Organizational culture, therefore, can be seen as the shared values, norms, belief and assumptions that an individual hold in common with members within a corporate firm or social group (Ogbonna, 1992). This essay is aimed to establish that organizational culture is manageable. By taking one of Linda Smircich’s approaches (1983), culture is seen as a dependent variable that an organization has. It is possible to argue that culture can be modified and changed as long as there is a thorough understanding of how and why it is evolved and developed.
People from the workforce may rely on a manner which is shaped from the shared experiences from their seniors or even the founders of the organizations. As the time passes on, this manner has essentially formed a common belief of the organization in order to achieve its ultimate goal. Culture may then develop into a persistency of the organization, but it is still possible to be managed. Communication between the managers and employees takes an important role in this respect. In order to modify a well-based organizational culture, the workforce needs to have a deep understanding of their given task, roles and the meanings.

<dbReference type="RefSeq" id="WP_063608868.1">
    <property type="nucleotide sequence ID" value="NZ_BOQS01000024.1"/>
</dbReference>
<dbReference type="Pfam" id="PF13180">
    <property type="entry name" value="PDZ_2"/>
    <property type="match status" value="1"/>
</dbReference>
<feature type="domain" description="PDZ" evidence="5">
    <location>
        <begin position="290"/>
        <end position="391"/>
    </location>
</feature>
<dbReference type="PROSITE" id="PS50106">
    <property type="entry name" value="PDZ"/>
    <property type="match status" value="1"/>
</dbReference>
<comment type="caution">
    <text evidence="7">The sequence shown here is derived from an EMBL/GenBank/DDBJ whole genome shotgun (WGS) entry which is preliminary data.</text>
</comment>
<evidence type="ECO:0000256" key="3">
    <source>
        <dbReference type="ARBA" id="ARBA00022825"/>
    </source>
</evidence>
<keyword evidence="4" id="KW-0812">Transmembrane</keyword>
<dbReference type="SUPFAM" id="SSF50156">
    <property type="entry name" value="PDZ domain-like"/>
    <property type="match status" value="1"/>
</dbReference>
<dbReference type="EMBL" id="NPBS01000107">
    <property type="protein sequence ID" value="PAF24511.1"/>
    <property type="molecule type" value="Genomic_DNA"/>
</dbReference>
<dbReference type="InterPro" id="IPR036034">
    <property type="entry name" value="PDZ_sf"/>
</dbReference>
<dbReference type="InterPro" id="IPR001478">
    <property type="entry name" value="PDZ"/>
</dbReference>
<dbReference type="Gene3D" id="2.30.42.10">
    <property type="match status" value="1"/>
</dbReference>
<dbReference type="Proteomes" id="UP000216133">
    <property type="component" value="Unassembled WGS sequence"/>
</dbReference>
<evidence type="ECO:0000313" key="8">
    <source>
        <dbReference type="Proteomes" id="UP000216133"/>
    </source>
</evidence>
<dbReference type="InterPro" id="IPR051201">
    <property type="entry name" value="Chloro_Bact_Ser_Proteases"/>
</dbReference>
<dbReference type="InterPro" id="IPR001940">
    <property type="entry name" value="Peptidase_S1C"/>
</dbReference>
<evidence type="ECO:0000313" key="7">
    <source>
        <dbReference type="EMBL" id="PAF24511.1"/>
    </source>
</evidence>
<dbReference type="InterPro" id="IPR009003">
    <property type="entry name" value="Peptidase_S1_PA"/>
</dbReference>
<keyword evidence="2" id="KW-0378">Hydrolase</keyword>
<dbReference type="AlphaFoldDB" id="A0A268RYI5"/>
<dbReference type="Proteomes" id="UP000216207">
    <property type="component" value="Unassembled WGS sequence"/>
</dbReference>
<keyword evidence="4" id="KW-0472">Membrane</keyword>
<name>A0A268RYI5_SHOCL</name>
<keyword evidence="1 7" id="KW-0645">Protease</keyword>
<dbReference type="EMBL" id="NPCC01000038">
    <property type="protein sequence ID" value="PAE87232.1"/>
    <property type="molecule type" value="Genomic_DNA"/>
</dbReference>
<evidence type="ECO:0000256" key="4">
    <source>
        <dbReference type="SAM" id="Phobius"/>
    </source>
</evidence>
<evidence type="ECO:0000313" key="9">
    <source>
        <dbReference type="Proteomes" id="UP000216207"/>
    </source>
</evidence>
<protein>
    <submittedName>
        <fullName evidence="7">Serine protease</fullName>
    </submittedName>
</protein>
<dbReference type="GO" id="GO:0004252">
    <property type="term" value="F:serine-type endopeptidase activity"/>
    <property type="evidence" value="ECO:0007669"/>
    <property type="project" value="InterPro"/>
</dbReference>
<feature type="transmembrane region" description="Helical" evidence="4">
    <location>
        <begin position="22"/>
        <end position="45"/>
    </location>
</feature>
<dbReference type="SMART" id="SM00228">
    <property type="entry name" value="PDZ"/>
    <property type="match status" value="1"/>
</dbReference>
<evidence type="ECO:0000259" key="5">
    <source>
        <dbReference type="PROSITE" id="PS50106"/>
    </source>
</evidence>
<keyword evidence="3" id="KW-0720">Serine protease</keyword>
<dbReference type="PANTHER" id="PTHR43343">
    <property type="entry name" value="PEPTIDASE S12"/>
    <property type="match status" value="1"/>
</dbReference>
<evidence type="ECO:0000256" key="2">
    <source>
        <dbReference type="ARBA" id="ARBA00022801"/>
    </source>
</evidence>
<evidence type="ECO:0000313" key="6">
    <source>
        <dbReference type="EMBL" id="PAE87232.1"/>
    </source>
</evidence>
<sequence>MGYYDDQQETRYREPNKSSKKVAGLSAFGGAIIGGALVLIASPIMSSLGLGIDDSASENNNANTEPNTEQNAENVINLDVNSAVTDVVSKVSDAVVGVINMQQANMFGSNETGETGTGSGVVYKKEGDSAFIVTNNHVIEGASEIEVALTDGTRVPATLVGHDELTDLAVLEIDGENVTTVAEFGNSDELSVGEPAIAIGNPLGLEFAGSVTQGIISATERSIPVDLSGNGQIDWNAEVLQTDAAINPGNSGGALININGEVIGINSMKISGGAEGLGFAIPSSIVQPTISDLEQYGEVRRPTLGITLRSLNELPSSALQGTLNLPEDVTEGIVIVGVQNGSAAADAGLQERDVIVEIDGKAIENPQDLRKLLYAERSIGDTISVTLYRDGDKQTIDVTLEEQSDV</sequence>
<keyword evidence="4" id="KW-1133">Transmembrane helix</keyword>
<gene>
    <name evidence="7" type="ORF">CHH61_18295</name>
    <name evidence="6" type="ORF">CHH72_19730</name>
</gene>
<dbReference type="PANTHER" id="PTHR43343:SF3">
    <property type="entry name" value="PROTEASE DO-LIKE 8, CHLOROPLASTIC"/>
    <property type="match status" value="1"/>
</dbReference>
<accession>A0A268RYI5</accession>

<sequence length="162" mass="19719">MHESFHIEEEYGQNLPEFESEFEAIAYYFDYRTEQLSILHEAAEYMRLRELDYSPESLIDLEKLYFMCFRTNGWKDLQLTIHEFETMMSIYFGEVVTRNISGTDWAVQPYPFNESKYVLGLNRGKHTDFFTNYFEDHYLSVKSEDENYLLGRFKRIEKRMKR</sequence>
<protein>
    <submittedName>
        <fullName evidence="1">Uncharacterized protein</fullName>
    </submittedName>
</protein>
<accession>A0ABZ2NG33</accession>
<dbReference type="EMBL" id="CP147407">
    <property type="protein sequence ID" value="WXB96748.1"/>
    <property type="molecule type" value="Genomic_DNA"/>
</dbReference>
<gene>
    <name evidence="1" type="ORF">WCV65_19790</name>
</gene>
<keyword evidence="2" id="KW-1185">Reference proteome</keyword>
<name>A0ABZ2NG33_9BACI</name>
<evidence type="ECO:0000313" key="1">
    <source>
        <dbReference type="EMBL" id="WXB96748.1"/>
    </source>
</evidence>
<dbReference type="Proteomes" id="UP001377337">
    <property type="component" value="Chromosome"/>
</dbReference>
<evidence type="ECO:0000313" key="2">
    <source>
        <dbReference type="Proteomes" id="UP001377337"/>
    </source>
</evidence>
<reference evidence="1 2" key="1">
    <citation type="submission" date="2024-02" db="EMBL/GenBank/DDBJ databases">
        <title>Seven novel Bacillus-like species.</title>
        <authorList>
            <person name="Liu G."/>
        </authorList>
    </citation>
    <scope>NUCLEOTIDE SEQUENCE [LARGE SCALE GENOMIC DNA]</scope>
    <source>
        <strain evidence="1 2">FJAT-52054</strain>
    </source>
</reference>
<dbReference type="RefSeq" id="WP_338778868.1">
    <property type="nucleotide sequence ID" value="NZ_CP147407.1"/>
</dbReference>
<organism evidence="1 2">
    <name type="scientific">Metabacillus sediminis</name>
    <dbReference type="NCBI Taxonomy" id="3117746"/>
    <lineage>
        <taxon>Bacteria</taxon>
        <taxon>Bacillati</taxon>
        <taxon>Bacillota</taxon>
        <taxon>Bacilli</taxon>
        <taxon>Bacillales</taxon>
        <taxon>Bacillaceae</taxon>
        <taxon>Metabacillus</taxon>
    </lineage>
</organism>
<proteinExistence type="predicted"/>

Evidence on this matter will be perceived from a list of referenced texts as referred to below. Another position to be demonstrated in this essay is that organizational culture is critical to the success of any organization. As organizational culture is established and developed to a large extend for the betterment of workflow and ultimately achieving the corporate goals, it is therefore critical to the success of an organization. The way to achieve a corporate goal is first of all to obtain a thorough understanding of the organization culture and how it affects the workflow.